A few weeks ago, I had a rare free weekend. The stars had aligned, and I wasn’t planning on seeing anyone or doing anything from Friday evening to Monday morning. In fact, I’d made tentative plans for Friday night just to be social, but my Friday night started with a nap that ended at 11pm. I figured that I should probably listen to my body and my brain, so I ordered pizza. Duh.
And so began a weekend of hardcore slothing.
On Saturday, I decided to have my coffee in bed while reading a book. A real book. Not a Kindle book. When I turn to the right page, my bookmark falls out. Shit. It’s my 31 before 31 list.
Yes. I made a dumb list of 31 things that I wanted to do before I turn 31. Why? Because I secretly want to torture myself? Because I love making lists? Because I love scratching things off? I don’t know. No, I do know. Lifelong midlife crises run in my family. Well… I didn’t scratch much off my list, so I landed in a downward spiral of disappointment. Here’s what I have accomplished since turning 30:
- Get the damn tattoo
2. Finish something that I started years ago
3. Run a 10-minute mile
4. Volunteer more
5. Learn Italian
6. Start playing the piano again
7. Do something scary
8. Read more real books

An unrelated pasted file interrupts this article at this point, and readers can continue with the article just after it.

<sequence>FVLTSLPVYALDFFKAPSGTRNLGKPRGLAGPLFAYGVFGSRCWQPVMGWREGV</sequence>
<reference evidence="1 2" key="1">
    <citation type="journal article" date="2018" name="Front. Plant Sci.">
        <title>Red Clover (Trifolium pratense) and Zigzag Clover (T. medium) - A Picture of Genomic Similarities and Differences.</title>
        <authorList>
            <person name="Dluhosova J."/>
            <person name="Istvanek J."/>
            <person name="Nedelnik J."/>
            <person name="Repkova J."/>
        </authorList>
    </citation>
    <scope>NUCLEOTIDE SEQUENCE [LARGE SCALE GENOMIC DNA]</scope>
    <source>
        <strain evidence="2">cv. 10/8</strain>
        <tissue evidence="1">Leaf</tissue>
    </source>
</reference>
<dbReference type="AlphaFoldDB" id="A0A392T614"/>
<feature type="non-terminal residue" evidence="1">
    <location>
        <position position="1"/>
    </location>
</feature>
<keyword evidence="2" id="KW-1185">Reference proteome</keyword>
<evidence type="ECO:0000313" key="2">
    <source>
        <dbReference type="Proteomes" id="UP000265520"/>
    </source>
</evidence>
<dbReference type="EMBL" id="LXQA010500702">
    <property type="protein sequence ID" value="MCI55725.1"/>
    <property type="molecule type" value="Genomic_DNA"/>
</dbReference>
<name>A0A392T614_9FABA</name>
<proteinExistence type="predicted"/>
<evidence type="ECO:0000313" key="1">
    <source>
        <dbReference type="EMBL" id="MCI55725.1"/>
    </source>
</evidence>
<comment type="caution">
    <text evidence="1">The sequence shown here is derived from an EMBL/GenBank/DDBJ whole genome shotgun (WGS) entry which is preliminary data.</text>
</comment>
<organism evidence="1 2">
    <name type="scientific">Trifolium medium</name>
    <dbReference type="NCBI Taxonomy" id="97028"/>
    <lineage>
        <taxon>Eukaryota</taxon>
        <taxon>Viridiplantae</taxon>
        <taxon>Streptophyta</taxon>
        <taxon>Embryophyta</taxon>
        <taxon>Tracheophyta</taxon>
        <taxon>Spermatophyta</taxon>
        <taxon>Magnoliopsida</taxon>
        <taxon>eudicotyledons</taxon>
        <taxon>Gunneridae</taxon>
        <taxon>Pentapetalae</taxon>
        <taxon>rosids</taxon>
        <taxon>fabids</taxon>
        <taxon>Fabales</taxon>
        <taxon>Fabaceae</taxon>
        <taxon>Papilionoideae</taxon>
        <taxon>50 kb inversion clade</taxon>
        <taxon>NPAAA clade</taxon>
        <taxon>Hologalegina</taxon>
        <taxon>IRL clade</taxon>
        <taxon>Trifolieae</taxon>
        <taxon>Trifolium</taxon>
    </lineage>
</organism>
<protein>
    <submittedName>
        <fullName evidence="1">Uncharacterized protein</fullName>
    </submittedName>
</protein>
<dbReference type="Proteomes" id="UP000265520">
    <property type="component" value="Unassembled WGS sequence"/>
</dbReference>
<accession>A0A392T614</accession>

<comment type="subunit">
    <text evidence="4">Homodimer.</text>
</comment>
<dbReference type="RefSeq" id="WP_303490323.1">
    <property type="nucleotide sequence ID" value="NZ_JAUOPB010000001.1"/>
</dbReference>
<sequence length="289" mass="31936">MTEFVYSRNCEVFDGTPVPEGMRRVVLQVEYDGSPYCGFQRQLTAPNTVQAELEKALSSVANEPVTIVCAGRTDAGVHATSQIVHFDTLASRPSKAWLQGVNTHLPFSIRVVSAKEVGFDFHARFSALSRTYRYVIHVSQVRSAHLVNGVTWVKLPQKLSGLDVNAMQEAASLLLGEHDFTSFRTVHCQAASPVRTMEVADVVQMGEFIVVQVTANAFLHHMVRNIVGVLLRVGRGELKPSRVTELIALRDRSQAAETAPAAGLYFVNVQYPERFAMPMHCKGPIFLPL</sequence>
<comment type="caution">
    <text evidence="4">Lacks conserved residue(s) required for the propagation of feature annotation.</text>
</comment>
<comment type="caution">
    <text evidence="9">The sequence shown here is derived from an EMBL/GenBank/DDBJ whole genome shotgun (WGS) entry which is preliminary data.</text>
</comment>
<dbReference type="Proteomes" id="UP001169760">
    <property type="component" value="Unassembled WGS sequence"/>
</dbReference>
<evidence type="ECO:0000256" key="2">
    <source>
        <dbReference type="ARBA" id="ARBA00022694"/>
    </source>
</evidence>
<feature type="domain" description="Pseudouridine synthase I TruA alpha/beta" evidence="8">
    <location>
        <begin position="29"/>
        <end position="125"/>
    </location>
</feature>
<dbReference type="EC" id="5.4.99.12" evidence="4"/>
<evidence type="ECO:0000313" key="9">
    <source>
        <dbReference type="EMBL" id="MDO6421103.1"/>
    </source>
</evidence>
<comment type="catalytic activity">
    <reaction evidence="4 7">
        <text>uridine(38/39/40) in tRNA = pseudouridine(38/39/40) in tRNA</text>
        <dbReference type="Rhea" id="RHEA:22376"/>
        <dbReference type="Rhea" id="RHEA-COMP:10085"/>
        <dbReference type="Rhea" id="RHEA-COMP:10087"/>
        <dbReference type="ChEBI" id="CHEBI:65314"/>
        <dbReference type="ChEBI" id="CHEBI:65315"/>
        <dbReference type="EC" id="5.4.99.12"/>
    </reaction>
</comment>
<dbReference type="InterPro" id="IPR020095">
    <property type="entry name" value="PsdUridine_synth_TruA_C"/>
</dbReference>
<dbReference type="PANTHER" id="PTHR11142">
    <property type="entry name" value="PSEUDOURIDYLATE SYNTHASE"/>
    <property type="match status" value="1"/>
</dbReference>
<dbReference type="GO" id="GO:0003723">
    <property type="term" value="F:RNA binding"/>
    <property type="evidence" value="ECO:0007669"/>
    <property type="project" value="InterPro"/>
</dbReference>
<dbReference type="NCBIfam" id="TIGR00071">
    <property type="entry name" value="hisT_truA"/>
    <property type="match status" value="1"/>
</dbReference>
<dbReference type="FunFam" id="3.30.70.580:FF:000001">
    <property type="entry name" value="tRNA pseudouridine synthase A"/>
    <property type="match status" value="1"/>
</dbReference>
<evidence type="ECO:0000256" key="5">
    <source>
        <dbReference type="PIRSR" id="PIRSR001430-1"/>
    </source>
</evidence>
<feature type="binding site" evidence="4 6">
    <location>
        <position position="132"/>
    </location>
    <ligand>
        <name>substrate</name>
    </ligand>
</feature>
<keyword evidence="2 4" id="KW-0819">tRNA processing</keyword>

9. Come out of ballet retirement
Yeah, so I only did 9 out of 31 things… and they were all pretty easy to do. So here I am, alone, and completely in my head feeling so unaccomplished. Of course I only did the easy things! I should be doing more. I’m an overachiever. I will never make the 40 Under 40 list at this rate. I decide that I need a present, so I get on Amazon, see an ad for an Amazon Echo, and buy it for no good reason at all. It had same day delivery too!
I literally spend all weekend talking to Alexa, the robot who lives in my Amazon Echo. She orders my food for me, she adds things to my shopping list, and she reminds me to pet Boogey. She also tells me what’s going on in my neighborhood and if I’m going to be delayed on the subway (the answer is always yes). Basically, instead of having human contact all weekend, I opt to talk to Alexa instead.
The funny thing is that on Monday, I wake up feeling great! I feel relaxed and focused. My weekend of avoiding human contact apparently did wonders for my mental health. I meet with my therapist, Dr. C, that afternoon. Dr. C says that I look and sound great. She tells me how well I’m doing, so I tell her about my weekend. She tells me that she’s proud of me for realizing that sometimes I need to be alone. I never really thought about it like that before. I need to be alone and do nothing sometimes. It’s good for me. We talk about how I’m an only child with Tiger Parents, and how I’m always looking to please someone or just do more in general. We talk about how I have a cat-like personality, meaning that sometimes I need to be looked after, but most times I’m fine. Dr. C asks me if I’ve been doing anything else similar to my “No Human Contact” weekend. I tell her that I’ve been spending more time on the quiet side of my office when I start to feel overwhelmed. She tells me that I’m no longer the same person she met back in November. I ask Dr. C if I’ve finally learned how to be mindful, and she says no.
Dammit, practicing mindfulness was on my list.
But, so was take better care of yourself. I scratch that one off and throw the list in the trash.